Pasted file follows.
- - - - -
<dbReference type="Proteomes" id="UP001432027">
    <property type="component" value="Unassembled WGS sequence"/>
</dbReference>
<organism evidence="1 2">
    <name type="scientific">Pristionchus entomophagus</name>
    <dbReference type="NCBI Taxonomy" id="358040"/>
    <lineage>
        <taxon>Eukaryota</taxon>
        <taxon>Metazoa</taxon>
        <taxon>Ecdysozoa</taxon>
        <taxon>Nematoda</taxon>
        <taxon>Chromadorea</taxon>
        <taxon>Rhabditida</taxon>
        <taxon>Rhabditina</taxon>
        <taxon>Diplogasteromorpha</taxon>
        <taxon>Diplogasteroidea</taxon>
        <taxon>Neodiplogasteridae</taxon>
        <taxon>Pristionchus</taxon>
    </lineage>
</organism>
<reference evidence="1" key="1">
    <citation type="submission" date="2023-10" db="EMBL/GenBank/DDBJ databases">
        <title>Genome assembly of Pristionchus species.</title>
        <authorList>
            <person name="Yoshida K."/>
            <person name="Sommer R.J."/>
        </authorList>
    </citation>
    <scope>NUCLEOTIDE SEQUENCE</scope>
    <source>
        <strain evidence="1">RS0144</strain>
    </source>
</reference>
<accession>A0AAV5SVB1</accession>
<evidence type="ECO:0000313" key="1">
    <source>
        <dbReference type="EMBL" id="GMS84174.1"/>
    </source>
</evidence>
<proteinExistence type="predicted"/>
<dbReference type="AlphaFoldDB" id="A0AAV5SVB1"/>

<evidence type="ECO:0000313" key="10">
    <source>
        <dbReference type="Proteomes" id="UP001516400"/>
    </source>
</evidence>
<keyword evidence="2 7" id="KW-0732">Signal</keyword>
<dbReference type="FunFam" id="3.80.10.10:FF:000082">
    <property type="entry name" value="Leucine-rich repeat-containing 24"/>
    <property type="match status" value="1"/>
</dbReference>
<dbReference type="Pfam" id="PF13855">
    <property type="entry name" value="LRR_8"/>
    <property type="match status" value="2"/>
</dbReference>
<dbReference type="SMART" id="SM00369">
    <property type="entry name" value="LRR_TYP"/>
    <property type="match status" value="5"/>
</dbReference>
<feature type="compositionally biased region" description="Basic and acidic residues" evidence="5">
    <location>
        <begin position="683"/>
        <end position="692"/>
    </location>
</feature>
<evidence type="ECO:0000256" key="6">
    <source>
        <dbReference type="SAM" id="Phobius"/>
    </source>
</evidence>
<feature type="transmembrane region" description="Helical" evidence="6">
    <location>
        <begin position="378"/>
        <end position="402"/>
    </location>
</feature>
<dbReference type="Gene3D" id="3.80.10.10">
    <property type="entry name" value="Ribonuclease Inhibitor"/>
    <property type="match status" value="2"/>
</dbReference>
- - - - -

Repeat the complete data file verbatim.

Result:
<dbReference type="Proteomes" id="UP001432027">
    <property type="component" value="Unassembled WGS sequence"/>
</dbReference>
<organism evidence="1 2">
    <name type="scientific">Pristionchus entomophagus</name>
    <dbReference type="NCBI Taxonomy" id="358040"/>
    <lineage>
        <taxon>Eukaryota</taxon>
        <taxon>Metazoa</taxon>
        <taxon>Ecdysozoa</taxon>
        <taxon>Nematoda</taxon>
        <taxon>Chromadorea</taxon>
        <taxon>Rhabditida</taxon>
        <taxon>Rhabditina</taxon>
        <taxon>Diplogasteromorpha</taxon>
        <taxon>Diplogasteroidea</taxon>
        <taxon>Neodiplogasteridae</taxon>
        <taxon>Pristionchus</taxon>
    </lineage>
</organism>
<reference evidence="1" key="1">
    <citation type="submission" date="2023-10" db="EMBL/GenBank/DDBJ databases">
        <title>Genome assembly of Pristionchus species.</title>
        <authorList>
            <person name="Yoshida K."/>
            <person name="Sommer R.J."/>
        </authorList>
    </citation>
    <scope>NUCLEOTIDE SEQUENCE</scope>
    <source>
        <strain evidence="1">RS0144</strain>
    </source>
</reference>
<accession>A0AAV5SVB1</accession>
<evidence type="ECO:0000313" key="1">
    <source>
        <dbReference type="EMBL" id="GMS84174.1"/>
    </source>
</evidence>
<proteinExistence type="predicted"/>
<dbReference type="AlphaFoldDB" id="A0AAV5SVB1"/>

<evidence type="ECO:0000313" key="10">
    <source>
        <dbReference type="Proteomes" id="UP001516400"/>
    </source>
</evidence>
<keyword evidence="2 7" id="KW-0732">Signal</keyword>
<dbReference type="FunFam" id="3.80.10.10:FF:000082">
    <property type="entry name" value="Leucine-rich repeat-containing 24"/>
    <property type="match status" value="1"/>
</dbReference>
<dbReference type="Pfam" id="PF13855">
    <property type="entry name" value="LRR_8"/>
    <property type="match status" value="2"/>
</dbReference>
<dbReference type="SMART" id="SM00369">
    <property type="entry name" value="LRR_TYP"/>
    <property type="match status" value="5"/>
</dbReference>
<feature type="compositionally biased region" description="Basic and acidic residues" evidence="5">
    <location>
        <begin position="683"/>
        <end position="692"/>
    </location>
</feature>
<evidence type="ECO:0000256" key="6">
    <source>
        <dbReference type="SAM" id="Phobius"/>
    </source>
</evidence>
<feature type="transmembrane region" description="Helical" evidence="6">
    <location>
        <begin position="378"/>
        <end position="402"/>
    </location>
</feature>
<dbReference type="Gene3D" id="3.80.10.10">
    <property type="entry name" value="Ribonuclease Inhibitor"/>
    <property type="match status" value="2"/>
</dbReference>